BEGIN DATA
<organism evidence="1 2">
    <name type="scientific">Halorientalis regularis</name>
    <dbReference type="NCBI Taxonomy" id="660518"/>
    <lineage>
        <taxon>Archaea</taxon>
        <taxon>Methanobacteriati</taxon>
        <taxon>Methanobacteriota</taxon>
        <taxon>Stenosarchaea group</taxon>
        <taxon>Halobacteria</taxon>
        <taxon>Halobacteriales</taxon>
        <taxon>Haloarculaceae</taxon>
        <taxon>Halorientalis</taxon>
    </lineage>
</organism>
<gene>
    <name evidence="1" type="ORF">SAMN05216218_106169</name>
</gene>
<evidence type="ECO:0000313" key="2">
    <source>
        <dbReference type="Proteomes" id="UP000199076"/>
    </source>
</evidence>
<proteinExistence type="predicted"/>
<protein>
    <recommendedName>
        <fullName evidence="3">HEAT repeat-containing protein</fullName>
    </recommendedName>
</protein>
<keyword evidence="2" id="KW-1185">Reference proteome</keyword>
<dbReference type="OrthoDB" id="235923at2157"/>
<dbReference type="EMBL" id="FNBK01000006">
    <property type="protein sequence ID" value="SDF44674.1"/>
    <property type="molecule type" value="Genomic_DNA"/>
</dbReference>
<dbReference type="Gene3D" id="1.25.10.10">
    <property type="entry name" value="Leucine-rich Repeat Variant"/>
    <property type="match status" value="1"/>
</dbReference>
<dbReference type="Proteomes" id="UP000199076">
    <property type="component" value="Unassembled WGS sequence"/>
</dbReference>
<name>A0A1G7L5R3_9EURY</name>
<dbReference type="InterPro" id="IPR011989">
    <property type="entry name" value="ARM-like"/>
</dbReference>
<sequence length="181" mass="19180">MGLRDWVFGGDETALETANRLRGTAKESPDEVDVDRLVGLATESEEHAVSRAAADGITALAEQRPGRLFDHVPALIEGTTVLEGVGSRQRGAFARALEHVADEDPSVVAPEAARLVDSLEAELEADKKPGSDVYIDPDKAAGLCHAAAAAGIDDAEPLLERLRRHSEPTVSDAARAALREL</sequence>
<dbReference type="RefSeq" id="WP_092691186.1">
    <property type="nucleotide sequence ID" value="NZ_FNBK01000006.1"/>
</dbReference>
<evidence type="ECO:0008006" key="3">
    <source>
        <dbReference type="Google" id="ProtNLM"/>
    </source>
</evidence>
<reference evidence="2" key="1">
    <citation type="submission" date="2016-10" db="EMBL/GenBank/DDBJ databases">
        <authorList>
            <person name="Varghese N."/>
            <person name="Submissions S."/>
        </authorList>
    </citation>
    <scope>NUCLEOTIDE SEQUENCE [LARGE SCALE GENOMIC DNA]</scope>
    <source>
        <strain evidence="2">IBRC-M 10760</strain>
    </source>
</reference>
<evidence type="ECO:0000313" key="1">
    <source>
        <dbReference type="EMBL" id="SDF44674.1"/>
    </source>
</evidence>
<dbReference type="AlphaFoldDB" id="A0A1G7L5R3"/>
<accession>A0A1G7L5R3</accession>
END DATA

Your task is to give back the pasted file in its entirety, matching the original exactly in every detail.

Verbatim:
<organism evidence="1 2">
    <name type="scientific">Halorientalis regularis</name>
    <dbReference type="NCBI Taxonomy" id="660518"/>
    <lineage>
        <taxon>Archaea</taxon>
        <taxon>Methanobacteriati</taxon>
        <taxon>Methanobacteriota</taxon>
        <taxon>Stenosarchaea group</taxon>
        <taxon>Halobacteria</taxon>
        <taxon>Halobacteriales</taxon>
        <taxon>Haloarculaceae</taxon>
        <taxon>Halorientalis</taxon>
    </lineage>
</organism>
<gene>
    <name evidence="1" type="ORF">SAMN05216218_106169</name>
</gene>
<evidence type="ECO:0000313" key="2">
    <source>
        <dbReference type="Proteomes" id="UP000199076"/>
    </source>
</evidence>
<proteinExistence type="predicted"/>
<protein>
    <recommendedName>
        <fullName evidence="3">HEAT repeat-containing protein</fullName>
    </recommendedName>
</protein>
<keyword evidence="2" id="KW-1185">Reference proteome</keyword>
<dbReference type="OrthoDB" id="235923at2157"/>
<dbReference type="EMBL" id="FNBK01000006">
    <property type="protein sequence ID" value="SDF44674.1"/>
    <property type="molecule type" value="Genomic_DNA"/>
</dbReference>
<dbReference type="Gene3D" id="1.25.10.10">
    <property type="entry name" value="Leucine-rich Repeat Variant"/>
    <property type="match status" value="1"/>
</dbReference>
<dbReference type="Proteomes" id="UP000199076">
    <property type="component" value="Unassembled WGS sequence"/>
</dbReference>
<name>A0A1G7L5R3_9EURY</name>
<dbReference type="InterPro" id="IPR011989">
    <property type="entry name" value="ARM-like"/>
</dbReference>
<sequence length="181" mass="19180">MGLRDWVFGGDETALETANRLRGTAKESPDEVDVDRLVGLATESEEHAVSRAAADGITALAEQRPGRLFDHVPALIEGTTVLEGVGSRQRGAFARALEHVADEDPSVVAPEAARLVDSLEAELEADKKPGSDVYIDPDKAAGLCHAAAAAGIDDAEPLLERLRRHSEPTVSDAARAALREL</sequence>
<dbReference type="RefSeq" id="WP_092691186.1">
    <property type="nucleotide sequence ID" value="NZ_FNBK01000006.1"/>
</dbReference>
<evidence type="ECO:0008006" key="3">
    <source>
        <dbReference type="Google" id="ProtNLM"/>
    </source>
</evidence>
<reference evidence="2" key="1">
    <citation type="submission" date="2016-10" db="EMBL/GenBank/DDBJ databases">
        <authorList>
            <person name="Varghese N."/>
            <person name="Submissions S."/>
        </authorList>
    </citation>
    <scope>NUCLEOTIDE SEQUENCE [LARGE SCALE GENOMIC DNA]</scope>
    <source>
        <strain evidence="2">IBRC-M 10760</strain>
    </source>
</reference>
<evidence type="ECO:0000313" key="1">
    <source>
        <dbReference type="EMBL" id="SDF44674.1"/>
    </source>
</evidence>
<dbReference type="AlphaFoldDB" id="A0A1G7L5R3"/>
<accession>A0A1G7L5R3</accession>